JUST A FEW HUNDRED BIKE RIDERS, IN THE DARK: The Eye was leaving the gym at Sunvalley shopping mall in Concord late in the evening of July 13, trying to pull out of the parking lot onto Contra Costa Boulevard but unable to ... blocked by a seemingly endless stream of bicycles and their riders headed north on Contra Costa Boulevard.
Looking left, a seemingly endless stream of bicyclists stretched out of sight beyond Willow Pass Road -- all ages of riders, all manner of two-wheeled craft, including one rider using a bike with its seat seemingly eight or 10 feet above the ground. Many bikes were appointed with decorative lights, a few riders had their own music with them and a couple of cyclists were hauling something that looked like a small version of the Eiffel Tower. (The Eye would see the tower's relevance later).
Had "Critical Mass" been reached in San Francisco, and its excess riders forced to take to the streets of Concord and Pleasant Hill? No -- what the Eye saw was the East Bay Bike Party's "Tour de France/City of Lights," an 11.4-mile ride starting near the Pleasant Hill BART station and ending at Baldwin Park in Concord. Hundreds of cyclists were on this ride, the first in this area, according to organization's website (June's ride, for instance, was in Berkeley; May's was in Oakland, with riders encouraged to wear pajamas).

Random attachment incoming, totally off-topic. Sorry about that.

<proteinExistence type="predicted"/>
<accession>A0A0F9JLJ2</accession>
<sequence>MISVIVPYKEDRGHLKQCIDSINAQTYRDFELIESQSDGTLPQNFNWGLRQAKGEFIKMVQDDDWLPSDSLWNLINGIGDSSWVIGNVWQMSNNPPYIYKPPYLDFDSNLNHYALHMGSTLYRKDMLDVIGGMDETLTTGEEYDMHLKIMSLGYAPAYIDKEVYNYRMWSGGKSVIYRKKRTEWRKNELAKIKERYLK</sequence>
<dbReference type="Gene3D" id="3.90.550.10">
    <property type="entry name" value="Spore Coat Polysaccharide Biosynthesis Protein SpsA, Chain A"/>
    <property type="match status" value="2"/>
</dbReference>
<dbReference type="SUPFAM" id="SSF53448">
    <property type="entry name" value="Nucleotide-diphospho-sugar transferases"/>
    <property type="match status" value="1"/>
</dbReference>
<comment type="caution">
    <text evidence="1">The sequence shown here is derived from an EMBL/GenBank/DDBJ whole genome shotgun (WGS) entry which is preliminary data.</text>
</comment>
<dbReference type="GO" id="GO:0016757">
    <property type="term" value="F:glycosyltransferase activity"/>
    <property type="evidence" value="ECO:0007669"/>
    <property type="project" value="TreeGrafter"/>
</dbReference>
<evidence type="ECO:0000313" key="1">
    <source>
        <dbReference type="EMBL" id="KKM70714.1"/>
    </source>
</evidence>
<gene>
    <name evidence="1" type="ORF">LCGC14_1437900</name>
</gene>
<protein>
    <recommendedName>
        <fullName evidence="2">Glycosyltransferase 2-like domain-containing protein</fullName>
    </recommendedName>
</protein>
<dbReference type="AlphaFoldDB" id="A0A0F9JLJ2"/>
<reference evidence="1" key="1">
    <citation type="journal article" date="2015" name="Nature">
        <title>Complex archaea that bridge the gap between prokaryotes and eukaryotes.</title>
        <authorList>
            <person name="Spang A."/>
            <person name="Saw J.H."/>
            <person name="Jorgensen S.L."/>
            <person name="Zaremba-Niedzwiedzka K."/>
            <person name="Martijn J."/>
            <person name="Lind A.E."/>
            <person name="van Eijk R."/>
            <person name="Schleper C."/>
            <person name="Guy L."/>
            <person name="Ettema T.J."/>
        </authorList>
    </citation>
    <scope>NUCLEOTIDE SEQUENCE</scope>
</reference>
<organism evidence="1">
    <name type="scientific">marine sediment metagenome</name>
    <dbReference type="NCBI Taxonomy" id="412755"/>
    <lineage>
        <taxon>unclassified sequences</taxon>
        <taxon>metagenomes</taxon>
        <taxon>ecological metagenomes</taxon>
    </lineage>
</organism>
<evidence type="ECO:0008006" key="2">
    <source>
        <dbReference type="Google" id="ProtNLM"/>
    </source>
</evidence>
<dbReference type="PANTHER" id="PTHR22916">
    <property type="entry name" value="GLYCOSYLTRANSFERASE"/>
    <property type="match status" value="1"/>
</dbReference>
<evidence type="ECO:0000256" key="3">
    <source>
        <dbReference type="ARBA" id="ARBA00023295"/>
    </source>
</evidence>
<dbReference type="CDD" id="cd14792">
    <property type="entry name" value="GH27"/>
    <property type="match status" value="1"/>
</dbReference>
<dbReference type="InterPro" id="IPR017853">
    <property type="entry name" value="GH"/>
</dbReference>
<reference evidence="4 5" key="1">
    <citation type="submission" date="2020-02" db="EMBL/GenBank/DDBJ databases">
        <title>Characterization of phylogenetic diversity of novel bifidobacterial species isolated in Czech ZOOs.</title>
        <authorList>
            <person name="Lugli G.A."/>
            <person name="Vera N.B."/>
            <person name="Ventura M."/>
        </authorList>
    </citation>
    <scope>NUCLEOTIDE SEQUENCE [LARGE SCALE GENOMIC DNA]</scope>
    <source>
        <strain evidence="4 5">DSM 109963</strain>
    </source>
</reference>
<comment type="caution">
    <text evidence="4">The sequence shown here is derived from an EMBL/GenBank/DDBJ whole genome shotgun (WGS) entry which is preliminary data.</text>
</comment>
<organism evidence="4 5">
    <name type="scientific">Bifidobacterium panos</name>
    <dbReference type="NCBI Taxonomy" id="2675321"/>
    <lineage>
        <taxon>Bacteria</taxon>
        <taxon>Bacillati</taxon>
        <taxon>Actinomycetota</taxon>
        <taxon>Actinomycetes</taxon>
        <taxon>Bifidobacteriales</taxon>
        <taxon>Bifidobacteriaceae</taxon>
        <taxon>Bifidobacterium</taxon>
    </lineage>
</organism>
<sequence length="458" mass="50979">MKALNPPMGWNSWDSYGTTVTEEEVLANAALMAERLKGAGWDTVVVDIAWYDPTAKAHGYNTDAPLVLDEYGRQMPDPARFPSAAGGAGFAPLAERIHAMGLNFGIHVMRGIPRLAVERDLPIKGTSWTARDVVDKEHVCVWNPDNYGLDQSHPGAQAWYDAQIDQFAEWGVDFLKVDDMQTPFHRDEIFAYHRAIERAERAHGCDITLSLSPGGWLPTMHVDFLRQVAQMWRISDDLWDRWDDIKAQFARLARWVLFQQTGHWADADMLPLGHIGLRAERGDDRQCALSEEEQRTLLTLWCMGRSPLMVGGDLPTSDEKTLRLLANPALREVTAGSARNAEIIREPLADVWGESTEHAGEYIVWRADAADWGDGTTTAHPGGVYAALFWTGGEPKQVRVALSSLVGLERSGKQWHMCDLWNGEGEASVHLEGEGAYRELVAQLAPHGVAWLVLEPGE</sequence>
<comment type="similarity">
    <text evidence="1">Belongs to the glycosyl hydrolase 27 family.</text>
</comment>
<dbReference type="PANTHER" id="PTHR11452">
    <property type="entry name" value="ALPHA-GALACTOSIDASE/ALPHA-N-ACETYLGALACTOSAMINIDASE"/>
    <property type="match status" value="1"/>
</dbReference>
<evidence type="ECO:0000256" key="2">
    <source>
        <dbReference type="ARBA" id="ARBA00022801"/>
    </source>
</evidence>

And the riders rolling up Contra Costa between 10:30 and 11 p.m. July
The hundreds of bicyclists made their way up Contra Costa Boulevard to Concord Boulevard, where they made the sharp turn to the east toward Baldwin Park. And a few minutes later, Contra Costa Boulevard was again quiet in the night.
CHOOSING WHAT YOU HEAR: When speaking to the Eye about recently released property assessed values in Contra Costa County, Assessor Gus Kramer said he stopped making projections about the future when some jurisdictions didn't like what he told them. Now, he said, he leaves that to the consultants who make $200,000-$300,000 a year.
"In government and the private sector," he said, "people surround themselves with two types of people -- people who tell them what they want to hear, and people who tell them what they need to hear."
The difference in success, he said, is directly related to who surrounds you.
"I've spent 40 years watching people in this county," Kramer mused, "so I speak with some authority."
A PELICAN BRIEF: Reports of starving pelicans have surfaced in the Santa Cruz area, due to ocean currents pushing smelt -- a staple of their diet -- off the coast. But over in Antioch, some pelicans are just downright finicky when it comes to handouts tossed their way.
A fisherman on the city's fishing pier tossed a frozen anchovy to one of the sea birds. But instead of gulping it down, the picky pelican waited for the anchovy to thaw before chowing down. (Not to spoil the fun, but wildlife officials say its best to let nature take its course and not feed pelicans. A pelican, on the other hand, might tell you that advice is for the birds.)
Staff writers Sam Richards, Theresa Harrington and Eve Mitchell contributed to this column